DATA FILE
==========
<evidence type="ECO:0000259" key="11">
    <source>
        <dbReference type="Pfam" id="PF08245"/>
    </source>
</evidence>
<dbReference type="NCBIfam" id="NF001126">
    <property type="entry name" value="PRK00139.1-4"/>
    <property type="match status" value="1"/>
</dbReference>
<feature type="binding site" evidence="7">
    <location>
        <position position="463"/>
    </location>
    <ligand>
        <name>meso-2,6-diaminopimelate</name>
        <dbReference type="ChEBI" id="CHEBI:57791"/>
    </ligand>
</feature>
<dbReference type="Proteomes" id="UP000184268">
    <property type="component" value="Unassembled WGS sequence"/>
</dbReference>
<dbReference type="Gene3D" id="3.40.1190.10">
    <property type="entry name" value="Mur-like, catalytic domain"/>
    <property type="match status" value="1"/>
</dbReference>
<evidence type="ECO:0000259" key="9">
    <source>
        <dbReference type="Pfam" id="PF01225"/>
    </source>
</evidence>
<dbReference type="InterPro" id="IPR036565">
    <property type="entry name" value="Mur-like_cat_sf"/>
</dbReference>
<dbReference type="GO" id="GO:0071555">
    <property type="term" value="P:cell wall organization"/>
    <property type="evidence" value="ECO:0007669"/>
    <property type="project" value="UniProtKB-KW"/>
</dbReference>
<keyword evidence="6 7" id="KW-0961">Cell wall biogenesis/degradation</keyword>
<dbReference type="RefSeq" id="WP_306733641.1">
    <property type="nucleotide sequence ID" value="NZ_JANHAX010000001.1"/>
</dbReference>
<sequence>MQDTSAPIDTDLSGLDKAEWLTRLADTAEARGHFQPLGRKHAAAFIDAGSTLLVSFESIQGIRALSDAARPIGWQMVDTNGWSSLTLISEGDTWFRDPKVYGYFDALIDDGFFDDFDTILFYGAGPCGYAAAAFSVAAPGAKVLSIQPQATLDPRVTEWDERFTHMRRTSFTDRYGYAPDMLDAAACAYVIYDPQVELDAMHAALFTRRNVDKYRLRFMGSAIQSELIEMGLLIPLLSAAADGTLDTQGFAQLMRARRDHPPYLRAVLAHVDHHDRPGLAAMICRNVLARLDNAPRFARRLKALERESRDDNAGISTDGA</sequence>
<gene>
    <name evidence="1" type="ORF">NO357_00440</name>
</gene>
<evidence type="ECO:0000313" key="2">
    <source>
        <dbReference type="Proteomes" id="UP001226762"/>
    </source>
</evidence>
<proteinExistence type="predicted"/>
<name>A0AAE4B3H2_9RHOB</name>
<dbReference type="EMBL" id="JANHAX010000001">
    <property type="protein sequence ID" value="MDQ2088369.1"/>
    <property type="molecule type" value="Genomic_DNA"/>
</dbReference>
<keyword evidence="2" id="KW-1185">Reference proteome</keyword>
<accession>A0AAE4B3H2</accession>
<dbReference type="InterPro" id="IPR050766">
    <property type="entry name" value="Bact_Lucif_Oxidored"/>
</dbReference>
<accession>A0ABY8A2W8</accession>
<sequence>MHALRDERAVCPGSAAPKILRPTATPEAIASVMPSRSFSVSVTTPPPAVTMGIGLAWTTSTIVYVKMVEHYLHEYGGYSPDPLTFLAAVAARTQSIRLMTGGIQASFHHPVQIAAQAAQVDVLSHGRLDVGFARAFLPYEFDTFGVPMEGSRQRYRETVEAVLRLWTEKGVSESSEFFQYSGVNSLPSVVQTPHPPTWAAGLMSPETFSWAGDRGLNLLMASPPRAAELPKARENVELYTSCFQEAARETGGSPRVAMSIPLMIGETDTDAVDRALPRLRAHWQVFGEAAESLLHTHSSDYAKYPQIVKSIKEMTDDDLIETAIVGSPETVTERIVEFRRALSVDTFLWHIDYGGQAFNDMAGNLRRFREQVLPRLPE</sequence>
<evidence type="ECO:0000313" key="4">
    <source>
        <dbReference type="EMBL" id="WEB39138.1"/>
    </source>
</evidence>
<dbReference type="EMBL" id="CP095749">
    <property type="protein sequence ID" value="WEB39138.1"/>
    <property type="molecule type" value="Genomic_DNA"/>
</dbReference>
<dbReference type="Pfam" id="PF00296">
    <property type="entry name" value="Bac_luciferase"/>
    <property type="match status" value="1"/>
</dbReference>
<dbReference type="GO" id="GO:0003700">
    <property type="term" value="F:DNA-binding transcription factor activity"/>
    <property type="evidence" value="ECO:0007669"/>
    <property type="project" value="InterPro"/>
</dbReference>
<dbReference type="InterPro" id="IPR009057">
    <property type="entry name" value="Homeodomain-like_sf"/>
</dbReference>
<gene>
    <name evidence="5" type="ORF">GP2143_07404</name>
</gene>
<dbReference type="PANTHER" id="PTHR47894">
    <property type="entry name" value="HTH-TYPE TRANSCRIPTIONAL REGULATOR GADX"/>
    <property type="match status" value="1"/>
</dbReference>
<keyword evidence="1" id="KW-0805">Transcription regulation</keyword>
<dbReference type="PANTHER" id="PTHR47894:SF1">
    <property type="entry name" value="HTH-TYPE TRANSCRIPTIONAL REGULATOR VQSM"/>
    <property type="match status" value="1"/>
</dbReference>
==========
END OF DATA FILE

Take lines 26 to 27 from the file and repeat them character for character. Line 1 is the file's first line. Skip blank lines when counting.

<evidence type="ECO:0000259" key="9">
    <source>